Israel accused of apartheid over travel permits
IN A MOVE expected to affect the daily lives of nearly two million people, Israel has begun requiring Palestinians to carry permits for moving around the West Bank.
Israel says the step is being taken for security reasons while Palestinians and human rights groups say its aim is to increase Israeli control over those living in the Palestinian Authority self-rule enclaves.
They predict it will impact on all spheres of life by making people dependent on the goodwill of Israeli authorities for getting to their work places, their relatives, and even to take small trips between suburbs and a city.
"This is one of the most serious measures yet since it affects the entire population," said Lior Yavne of Israel’s B’tselem human rights group.
Despite disclaimers, the step formalises the separation of the nearly two million Palestinians of the West Bank into eight enclaves: Jenin, Nablus, Tulkarem, Kalkilya, Ramallah, Jericho, Bethlehem and Hebron.
In order for a Palestinian to move between those areas, he must, according to the new procedure, apply within his district for a pass that permits him to stay in the other district between 5am and 7pm. The passes are to be renewed monthly.
More than 200,000 Jewish settlers live in the West Bank. Their travel is not affected by the new policy.
South Africa’s top diplomat in the West Bank, Hanlie Booysen, said yesterday: "One can certainly draw comparisons with the pass system under apartheid.
"A Bantustan situation has been going on for a while in the West Bank, with Palestinian pockets of control," she added. "If the West Bank is divided into eight areas, then one thinks in terms of Bantustans."
Bantustans were homelands for Blacks in South Africa, which they were forbidden to leave without a pass.
South Africa opposes Israeli curbs on movement that "suffocate" the Palestinians, she said, adding that harsher strictures "will make things that much worse".
Noam Katz, an Israeli foreign ministry spokesman, took issue with Ms Booysen’s remarks: "The reason for this situation is completely different than with the apartheid regime. The reason for this is security. We would like to solve the conflict through dialogue but we believe that peace and terrorism cannot co-exist."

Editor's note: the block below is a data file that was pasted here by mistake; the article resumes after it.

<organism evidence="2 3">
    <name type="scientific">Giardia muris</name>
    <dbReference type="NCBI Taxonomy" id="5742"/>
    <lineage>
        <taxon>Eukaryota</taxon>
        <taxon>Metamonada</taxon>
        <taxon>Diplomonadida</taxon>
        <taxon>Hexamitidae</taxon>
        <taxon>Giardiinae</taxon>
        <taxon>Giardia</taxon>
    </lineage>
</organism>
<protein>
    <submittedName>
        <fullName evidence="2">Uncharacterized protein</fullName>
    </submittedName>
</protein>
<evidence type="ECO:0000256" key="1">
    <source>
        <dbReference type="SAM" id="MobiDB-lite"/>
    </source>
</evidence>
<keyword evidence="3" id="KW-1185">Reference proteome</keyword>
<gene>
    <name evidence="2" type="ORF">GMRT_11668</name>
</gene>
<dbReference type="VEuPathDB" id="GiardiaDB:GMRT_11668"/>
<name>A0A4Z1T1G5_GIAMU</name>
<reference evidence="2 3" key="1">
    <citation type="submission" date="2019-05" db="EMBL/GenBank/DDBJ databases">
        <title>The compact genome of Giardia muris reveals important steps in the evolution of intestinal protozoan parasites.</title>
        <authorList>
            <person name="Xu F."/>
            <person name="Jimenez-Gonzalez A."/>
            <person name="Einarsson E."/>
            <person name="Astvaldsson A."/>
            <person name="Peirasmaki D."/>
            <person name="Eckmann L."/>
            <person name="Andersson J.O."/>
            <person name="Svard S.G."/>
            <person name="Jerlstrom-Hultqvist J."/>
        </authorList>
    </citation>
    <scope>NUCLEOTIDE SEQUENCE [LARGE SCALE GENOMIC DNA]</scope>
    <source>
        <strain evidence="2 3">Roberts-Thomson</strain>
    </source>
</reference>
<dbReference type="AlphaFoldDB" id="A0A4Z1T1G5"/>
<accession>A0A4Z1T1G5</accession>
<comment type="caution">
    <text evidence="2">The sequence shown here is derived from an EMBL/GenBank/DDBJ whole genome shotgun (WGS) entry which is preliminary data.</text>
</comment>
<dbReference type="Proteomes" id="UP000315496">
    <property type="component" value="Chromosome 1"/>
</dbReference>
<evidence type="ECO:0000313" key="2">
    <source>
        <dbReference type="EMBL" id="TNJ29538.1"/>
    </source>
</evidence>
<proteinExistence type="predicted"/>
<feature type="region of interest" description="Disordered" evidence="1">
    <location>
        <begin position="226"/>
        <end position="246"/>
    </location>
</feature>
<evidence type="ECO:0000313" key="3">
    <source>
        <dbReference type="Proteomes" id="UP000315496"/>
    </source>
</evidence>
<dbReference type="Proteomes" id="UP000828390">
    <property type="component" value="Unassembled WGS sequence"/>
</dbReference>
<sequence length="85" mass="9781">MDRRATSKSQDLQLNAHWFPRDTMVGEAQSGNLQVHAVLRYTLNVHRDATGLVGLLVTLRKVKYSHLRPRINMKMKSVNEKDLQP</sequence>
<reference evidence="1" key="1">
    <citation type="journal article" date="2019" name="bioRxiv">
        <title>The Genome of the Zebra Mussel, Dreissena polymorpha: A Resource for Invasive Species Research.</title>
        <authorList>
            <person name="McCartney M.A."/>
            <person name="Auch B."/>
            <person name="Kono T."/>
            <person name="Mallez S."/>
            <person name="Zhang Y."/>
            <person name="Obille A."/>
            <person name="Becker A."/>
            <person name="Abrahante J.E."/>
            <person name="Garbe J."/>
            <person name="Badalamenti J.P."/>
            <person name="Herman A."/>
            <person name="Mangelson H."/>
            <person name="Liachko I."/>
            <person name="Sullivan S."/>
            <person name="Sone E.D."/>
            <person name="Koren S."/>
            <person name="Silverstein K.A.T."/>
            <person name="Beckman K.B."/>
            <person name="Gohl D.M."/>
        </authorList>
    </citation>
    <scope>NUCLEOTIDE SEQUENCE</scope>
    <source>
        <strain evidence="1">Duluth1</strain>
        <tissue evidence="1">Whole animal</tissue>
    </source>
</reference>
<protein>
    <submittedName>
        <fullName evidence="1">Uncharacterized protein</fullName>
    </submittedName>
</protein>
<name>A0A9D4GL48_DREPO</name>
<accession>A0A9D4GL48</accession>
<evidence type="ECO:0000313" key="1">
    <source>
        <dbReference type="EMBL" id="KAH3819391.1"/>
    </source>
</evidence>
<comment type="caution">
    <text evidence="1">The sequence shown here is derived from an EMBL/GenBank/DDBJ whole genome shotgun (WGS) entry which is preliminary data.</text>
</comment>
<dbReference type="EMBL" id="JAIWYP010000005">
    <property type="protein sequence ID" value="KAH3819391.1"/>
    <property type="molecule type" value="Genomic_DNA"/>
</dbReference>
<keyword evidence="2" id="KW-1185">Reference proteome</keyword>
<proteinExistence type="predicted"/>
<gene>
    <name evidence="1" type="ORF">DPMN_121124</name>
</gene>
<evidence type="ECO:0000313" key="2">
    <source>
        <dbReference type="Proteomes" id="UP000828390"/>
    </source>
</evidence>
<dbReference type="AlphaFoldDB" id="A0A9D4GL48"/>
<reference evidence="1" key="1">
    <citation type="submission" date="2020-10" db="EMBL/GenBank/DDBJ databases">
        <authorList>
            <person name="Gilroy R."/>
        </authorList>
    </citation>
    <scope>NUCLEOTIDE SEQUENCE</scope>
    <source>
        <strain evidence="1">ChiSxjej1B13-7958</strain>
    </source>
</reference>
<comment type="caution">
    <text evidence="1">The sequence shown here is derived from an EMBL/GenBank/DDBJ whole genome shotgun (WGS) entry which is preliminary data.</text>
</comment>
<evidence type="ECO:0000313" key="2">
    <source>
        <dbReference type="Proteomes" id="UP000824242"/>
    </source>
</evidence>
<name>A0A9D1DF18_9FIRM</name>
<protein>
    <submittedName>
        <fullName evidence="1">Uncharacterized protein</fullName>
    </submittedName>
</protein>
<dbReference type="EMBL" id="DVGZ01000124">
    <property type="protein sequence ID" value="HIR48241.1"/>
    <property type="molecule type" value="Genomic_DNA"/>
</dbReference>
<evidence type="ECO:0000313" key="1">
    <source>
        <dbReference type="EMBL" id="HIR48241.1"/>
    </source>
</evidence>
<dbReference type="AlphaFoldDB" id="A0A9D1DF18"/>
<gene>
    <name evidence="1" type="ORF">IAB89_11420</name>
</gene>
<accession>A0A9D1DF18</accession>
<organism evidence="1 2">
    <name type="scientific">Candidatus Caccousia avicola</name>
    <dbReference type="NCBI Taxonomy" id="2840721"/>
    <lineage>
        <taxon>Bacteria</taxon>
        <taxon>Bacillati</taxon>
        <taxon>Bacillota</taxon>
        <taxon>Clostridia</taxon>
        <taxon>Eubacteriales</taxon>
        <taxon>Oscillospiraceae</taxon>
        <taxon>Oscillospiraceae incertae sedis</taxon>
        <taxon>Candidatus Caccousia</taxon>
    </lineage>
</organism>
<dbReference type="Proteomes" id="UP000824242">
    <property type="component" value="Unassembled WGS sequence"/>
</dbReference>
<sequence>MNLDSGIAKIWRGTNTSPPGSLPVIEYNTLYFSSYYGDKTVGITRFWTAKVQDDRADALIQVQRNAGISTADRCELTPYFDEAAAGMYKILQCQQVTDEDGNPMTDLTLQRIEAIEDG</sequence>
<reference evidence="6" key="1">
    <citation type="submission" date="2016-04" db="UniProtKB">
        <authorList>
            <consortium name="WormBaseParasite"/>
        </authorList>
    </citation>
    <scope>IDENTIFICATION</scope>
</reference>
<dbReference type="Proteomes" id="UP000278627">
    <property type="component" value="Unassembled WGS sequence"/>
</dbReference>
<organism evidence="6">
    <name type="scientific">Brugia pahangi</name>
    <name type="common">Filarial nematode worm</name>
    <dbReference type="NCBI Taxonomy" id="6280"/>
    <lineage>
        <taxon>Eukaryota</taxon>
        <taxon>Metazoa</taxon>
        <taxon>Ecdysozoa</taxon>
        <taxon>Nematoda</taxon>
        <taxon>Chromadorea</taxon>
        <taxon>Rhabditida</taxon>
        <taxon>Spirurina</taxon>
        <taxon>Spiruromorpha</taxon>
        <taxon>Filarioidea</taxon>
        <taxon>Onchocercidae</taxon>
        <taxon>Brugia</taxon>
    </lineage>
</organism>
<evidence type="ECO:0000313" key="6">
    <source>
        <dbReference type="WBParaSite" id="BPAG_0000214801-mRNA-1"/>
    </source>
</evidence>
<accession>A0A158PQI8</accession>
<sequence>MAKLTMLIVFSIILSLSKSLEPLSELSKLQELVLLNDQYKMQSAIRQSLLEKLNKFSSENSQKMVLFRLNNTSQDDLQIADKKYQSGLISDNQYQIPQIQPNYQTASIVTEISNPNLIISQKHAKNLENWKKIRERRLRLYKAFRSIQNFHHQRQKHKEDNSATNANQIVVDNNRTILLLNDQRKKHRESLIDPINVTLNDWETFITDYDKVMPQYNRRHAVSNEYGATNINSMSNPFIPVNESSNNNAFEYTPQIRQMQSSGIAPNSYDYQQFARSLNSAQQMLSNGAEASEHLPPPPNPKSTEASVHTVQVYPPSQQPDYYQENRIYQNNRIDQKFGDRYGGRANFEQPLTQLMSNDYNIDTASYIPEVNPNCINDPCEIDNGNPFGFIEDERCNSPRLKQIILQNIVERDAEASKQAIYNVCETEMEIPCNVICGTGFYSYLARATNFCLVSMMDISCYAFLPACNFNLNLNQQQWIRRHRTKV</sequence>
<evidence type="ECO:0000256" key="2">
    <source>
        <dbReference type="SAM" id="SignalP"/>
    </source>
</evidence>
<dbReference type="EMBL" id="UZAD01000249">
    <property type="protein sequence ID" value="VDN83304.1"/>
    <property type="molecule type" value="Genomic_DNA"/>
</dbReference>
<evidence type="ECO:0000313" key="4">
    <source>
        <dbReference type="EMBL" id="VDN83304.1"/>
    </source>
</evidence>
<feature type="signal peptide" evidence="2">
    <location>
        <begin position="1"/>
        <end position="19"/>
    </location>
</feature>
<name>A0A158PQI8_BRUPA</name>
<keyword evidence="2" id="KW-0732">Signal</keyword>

The latest move follows the army policy of closure - the encircling and sealing off of Palestinian cities for the stated reason of thwarting those bent on attacking Israeli targets.
Israeli military authorities said in a statement that the new permit requirement was part of Israel’s "taking the appropriate steps to ease the daily life of the Palestinian civilian population". The argument of the authorities is that when Palestinians are issued permits it becomes easier for them to transit through the army checkpoints that regulate traffic in and out of self-rule enclaves. They will not be turned away by soldiers as is often the case now, according to the argument.
B’tselem’s Mr Yavne said: "If you look at it shallowly, it seems like a good idea to give people the possibility of getting a permit. However, experience tells us that this is nothing but another way for Israel to take control of the Palestinian civilian population."
He said authorities had a history of denying permits to enter Israel in "arbitrary" fashion and sometimes blackmailed permit applicants to work for the Shin Bet secret police.
Palestinians this week have already been turned away at checkpoints and told to apply to the military administration for permits, said Azmi Shueibi, a member of the Palestinian Legislative Council.
"Without freedom of movement what kind of economy can we speak of?" Mr Shueibi asked. "Unemployment in refugee camps and villages will rise because people cannot get to jobs in the cities. If there is no work, what will the young people do? Go to the mosque and pray five times a day. It will be a suitable environment for extremism."
A spokesman for the United States consulate in Jerusalem said of the new requirement: "We are looking at its implications for movement of humanitarian aid workers and employees of international missions in the West Bank and its implications for facilitating reform in the Palestinian Authority, including elections."
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